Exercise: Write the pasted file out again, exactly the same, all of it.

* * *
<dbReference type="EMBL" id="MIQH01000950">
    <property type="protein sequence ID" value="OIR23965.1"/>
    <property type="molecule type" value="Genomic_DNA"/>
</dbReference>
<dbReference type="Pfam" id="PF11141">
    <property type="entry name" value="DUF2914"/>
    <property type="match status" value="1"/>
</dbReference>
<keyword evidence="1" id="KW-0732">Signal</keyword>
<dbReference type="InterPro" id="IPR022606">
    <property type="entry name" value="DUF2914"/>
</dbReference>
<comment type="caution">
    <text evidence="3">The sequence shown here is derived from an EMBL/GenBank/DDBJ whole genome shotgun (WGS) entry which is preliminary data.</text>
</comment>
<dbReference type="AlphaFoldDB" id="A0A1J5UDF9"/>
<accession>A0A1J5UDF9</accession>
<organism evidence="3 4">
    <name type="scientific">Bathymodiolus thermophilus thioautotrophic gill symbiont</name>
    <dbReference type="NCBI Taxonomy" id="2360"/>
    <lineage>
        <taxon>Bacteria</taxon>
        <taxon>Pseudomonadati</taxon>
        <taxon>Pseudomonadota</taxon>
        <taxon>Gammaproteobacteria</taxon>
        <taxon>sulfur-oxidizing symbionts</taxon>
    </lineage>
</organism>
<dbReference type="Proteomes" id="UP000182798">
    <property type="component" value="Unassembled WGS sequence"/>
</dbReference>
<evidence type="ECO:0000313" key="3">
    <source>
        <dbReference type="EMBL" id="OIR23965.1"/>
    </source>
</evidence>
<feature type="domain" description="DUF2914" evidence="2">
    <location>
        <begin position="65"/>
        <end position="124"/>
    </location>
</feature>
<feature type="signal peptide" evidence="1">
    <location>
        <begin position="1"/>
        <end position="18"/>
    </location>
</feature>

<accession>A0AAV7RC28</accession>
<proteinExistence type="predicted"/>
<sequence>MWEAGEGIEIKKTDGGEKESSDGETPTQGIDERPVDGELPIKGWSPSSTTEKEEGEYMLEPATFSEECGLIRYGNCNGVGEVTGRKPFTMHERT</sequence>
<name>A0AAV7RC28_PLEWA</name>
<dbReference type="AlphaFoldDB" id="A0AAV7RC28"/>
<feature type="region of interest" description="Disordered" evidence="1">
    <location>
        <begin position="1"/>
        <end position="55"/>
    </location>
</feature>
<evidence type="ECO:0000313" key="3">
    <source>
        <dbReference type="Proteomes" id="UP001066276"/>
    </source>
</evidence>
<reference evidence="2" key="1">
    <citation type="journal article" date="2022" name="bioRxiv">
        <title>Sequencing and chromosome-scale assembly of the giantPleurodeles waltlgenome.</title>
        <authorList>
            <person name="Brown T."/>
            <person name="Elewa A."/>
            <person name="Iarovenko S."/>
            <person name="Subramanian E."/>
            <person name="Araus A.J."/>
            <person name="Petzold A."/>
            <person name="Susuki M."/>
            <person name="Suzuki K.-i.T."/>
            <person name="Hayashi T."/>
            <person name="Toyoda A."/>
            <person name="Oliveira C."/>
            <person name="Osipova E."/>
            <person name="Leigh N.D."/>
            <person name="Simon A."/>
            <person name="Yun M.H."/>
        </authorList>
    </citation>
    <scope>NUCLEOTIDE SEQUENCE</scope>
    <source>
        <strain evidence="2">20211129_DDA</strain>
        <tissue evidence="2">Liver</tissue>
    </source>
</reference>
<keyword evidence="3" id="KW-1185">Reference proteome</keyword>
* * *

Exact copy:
<dbReference type="EMBL" id="MIQH01000950">
    <property type="protein sequence ID" value="OIR23965.1"/>
    <property type="molecule type" value="Genomic_DNA"/>
</dbReference>
<dbReference type="Pfam" id="PF11141">
    <property type="entry name" value="DUF2914"/>
    <property type="match status" value="1"/>
</dbReference>
<keyword evidence="1" id="KW-0732">Signal</keyword>
<dbReference type="InterPro" id="IPR022606">
    <property type="entry name" value="DUF2914"/>
</dbReference>
<comment type="caution">
    <text evidence="3">The sequence shown here is derived from an EMBL/GenBank/DDBJ whole genome shotgun (WGS) entry which is preliminary data.</text>
</comment>
<dbReference type="AlphaFoldDB" id="A0A1J5UDF9"/>
<accession>A0A1J5UDF9</accession>
<organism evidence="3 4">
    <name type="scientific">Bathymodiolus thermophilus thioautotrophic gill symbiont</name>
    <dbReference type="NCBI Taxonomy" id="2360"/>
    <lineage>
        <taxon>Bacteria</taxon>
        <taxon>Pseudomonadati</taxon>
        <taxon>Pseudomonadota</taxon>
        <taxon>Gammaproteobacteria</taxon>
        <taxon>sulfur-oxidizing symbionts</taxon>
    </lineage>
</organism>
<dbReference type="Proteomes" id="UP000182798">
    <property type="component" value="Unassembled WGS sequence"/>
</dbReference>
<evidence type="ECO:0000313" key="3">
    <source>
        <dbReference type="EMBL" id="OIR23965.1"/>
    </source>
</evidence>
<feature type="domain" description="DUF2914" evidence="2">
    <location>
        <begin position="65"/>
        <end position="124"/>
    </location>
</feature>
<feature type="signal peptide" evidence="1">
    <location>
        <begin position="1"/>
        <end position="18"/>
    </location>
</feature>

<accession>A0AAV7RC28</accession>
<proteinExistence type="predicted"/>
<sequence>MWEAGEGIEIKKTDGGEKESSDGETPTQGIDERPVDGELPIKGWSPSSTTEKEEGEYMLEPATFSEECGLIRYGNCNGVGEVTGRKPFTMHERT</sequence>
<name>A0AAV7RC28_PLEWA</name>
<dbReference type="AlphaFoldDB" id="A0AAV7RC28"/>
<feature type="region of interest" description="Disordered" evidence="1">
    <location>
        <begin position="1"/>
        <end position="55"/>
    </location>
</feature>
<evidence type="ECO:0000313" key="3">
    <source>
        <dbReference type="Proteomes" id="UP001066276"/>
    </source>
</evidence>
<reference evidence="2" key="1">
    <citation type="journal article" date="2022" name="bioRxiv">
        <title>Sequencing and chromosome-scale assembly of the giantPleurodeles waltlgenome.</title>
        <authorList>
            <person name="Brown T."/>
            <person name="Elewa A."/>
            <person name="Iarovenko S."/>
            <person name="Subramanian E."/>
            <person name="Araus A.J."/>
            <person name="Petzold A."/>
            <person name="Susuki M."/>
            <person name="Suzuki K.-i.T."/>
            <person name="Hayashi T."/>
            <person name="Toyoda A."/>
            <person name="Oliveira C."/>
            <person name="Osipova E."/>
            <person name="Leigh N.D."/>
            <person name="Simon A."/>
            <person name="Yun M.H."/>
        </authorList>
    </citation>
    <scope>NUCLEOTIDE SEQUENCE</scope>
    <source>
        <strain evidence="2">20211129_DDA</strain>
        <tissue evidence="2">Liver</tissue>
    </source>
</reference>
<keyword evidence="3" id="KW-1185">Reference proteome</keyword>